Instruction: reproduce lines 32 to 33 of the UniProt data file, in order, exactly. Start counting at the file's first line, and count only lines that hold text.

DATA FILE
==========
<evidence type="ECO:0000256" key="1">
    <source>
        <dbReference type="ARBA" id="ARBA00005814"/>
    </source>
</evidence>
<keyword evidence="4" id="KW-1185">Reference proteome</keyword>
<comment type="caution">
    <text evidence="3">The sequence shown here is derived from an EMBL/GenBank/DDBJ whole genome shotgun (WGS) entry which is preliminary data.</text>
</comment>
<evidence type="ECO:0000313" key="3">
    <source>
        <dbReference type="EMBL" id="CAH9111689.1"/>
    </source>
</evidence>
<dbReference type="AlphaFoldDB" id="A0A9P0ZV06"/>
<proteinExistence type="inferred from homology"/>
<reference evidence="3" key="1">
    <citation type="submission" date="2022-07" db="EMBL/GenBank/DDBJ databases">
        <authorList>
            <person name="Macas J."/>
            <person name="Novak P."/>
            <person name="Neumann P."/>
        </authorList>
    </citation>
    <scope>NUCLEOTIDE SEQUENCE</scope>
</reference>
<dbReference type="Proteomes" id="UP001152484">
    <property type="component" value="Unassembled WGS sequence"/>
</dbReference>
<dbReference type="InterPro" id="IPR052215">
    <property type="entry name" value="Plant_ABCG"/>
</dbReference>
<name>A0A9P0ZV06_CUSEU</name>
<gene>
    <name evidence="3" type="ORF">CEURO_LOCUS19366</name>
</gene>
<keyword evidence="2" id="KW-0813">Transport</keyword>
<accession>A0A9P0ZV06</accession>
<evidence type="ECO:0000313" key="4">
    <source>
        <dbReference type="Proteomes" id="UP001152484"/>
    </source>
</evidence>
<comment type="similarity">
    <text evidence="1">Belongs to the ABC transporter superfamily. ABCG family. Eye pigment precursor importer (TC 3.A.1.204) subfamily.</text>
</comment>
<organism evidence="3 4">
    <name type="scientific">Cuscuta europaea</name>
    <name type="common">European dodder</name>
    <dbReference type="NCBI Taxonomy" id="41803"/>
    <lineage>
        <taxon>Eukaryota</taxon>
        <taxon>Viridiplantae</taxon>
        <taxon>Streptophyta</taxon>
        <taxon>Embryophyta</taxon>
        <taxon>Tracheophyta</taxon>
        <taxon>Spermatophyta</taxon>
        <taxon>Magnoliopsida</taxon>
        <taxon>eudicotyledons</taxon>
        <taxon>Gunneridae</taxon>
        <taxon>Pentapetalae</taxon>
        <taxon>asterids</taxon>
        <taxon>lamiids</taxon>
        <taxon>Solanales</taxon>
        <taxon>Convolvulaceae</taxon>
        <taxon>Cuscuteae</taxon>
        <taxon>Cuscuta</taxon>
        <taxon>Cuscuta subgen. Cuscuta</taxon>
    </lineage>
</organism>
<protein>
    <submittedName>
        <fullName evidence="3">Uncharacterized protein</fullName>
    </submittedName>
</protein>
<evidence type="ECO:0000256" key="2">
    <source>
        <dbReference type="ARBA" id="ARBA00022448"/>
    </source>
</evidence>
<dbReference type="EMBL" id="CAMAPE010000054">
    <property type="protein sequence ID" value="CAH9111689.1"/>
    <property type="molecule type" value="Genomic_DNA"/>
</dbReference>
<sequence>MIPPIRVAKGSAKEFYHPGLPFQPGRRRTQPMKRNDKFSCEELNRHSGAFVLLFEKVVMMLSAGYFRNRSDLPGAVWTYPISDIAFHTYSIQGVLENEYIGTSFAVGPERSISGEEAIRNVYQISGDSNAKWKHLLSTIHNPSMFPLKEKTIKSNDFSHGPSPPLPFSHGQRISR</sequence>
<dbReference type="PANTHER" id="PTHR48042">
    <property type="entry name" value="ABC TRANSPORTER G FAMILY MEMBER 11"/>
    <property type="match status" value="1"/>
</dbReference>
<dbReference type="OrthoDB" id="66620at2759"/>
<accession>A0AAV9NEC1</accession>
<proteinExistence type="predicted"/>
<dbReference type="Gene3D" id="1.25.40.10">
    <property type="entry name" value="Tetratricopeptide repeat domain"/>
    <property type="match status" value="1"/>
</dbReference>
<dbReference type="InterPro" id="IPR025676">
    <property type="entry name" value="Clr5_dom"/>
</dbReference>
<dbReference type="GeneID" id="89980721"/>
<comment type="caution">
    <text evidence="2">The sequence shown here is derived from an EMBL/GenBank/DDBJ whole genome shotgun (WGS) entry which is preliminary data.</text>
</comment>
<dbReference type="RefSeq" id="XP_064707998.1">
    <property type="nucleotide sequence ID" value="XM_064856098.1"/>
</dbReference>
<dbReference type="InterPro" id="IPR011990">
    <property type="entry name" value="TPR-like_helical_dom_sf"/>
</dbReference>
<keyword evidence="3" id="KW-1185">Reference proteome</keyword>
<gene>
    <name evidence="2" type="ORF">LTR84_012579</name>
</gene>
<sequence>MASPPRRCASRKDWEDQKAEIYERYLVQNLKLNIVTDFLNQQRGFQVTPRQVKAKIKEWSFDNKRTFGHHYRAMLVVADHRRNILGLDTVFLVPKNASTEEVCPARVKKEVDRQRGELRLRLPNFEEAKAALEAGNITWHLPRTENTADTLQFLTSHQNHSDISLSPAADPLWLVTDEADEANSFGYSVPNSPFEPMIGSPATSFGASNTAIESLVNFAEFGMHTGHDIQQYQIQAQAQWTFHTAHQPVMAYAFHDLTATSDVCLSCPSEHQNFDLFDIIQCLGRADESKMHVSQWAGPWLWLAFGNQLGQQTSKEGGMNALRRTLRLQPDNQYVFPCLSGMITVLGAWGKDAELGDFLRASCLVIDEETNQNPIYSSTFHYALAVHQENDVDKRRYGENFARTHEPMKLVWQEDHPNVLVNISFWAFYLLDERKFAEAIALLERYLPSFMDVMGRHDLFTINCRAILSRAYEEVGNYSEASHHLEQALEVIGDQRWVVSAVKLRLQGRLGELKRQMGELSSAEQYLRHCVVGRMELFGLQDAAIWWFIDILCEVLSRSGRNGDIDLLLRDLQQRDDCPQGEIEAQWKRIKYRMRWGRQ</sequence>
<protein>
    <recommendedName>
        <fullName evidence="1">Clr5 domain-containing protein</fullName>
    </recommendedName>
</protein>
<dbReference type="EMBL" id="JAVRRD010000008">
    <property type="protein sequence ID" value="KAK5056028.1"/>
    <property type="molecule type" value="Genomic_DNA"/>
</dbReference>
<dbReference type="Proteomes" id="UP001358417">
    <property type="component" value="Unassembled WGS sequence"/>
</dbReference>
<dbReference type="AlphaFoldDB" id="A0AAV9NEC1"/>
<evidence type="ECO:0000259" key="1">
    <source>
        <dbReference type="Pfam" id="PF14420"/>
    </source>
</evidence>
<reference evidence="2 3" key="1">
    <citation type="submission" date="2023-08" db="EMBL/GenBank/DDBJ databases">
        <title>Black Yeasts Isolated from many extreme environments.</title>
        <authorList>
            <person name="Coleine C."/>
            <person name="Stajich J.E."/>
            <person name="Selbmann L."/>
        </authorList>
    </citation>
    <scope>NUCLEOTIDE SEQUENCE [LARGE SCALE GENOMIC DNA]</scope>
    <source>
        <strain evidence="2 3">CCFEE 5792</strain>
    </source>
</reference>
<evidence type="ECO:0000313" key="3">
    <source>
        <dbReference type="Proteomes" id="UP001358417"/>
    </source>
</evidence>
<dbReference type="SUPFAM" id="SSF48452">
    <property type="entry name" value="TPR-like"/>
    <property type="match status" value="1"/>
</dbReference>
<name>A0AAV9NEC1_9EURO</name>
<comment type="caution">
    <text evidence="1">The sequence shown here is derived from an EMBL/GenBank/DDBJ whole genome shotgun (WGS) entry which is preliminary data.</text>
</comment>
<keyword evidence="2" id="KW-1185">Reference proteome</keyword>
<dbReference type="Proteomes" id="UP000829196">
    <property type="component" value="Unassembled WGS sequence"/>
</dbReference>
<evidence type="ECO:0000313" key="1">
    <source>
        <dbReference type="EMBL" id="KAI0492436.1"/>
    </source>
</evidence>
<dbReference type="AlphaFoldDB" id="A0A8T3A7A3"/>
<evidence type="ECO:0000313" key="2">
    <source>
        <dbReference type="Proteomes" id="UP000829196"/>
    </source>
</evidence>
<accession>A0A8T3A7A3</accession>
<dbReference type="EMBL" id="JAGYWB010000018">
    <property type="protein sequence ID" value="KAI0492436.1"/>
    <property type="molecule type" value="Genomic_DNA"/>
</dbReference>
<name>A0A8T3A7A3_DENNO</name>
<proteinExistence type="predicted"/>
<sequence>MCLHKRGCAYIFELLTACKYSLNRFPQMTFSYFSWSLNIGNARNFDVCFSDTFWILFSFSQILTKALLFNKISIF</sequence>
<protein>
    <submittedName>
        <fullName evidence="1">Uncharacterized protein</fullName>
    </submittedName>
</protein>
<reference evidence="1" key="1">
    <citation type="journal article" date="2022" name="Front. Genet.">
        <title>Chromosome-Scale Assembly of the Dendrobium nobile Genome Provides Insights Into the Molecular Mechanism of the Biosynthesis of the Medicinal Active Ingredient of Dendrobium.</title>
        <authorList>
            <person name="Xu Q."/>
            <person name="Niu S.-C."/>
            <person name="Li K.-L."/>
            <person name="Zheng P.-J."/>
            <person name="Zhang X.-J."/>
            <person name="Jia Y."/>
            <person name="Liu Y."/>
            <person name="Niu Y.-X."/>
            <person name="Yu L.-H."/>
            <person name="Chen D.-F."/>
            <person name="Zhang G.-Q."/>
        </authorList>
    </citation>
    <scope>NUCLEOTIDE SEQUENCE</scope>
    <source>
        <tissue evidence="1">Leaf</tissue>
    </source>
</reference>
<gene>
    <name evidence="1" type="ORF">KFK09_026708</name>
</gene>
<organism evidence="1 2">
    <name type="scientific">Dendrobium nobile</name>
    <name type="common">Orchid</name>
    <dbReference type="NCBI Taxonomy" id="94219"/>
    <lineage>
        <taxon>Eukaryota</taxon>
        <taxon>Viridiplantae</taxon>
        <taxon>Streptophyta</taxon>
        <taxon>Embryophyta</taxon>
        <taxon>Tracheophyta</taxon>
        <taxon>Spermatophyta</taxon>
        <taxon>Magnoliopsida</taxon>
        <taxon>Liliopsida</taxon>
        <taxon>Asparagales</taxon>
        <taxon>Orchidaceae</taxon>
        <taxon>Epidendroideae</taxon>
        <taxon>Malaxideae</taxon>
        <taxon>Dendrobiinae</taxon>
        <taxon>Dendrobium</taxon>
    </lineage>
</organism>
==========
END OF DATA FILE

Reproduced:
</dbReference>
<name>A0A9P0ZV06_CUSEU</name>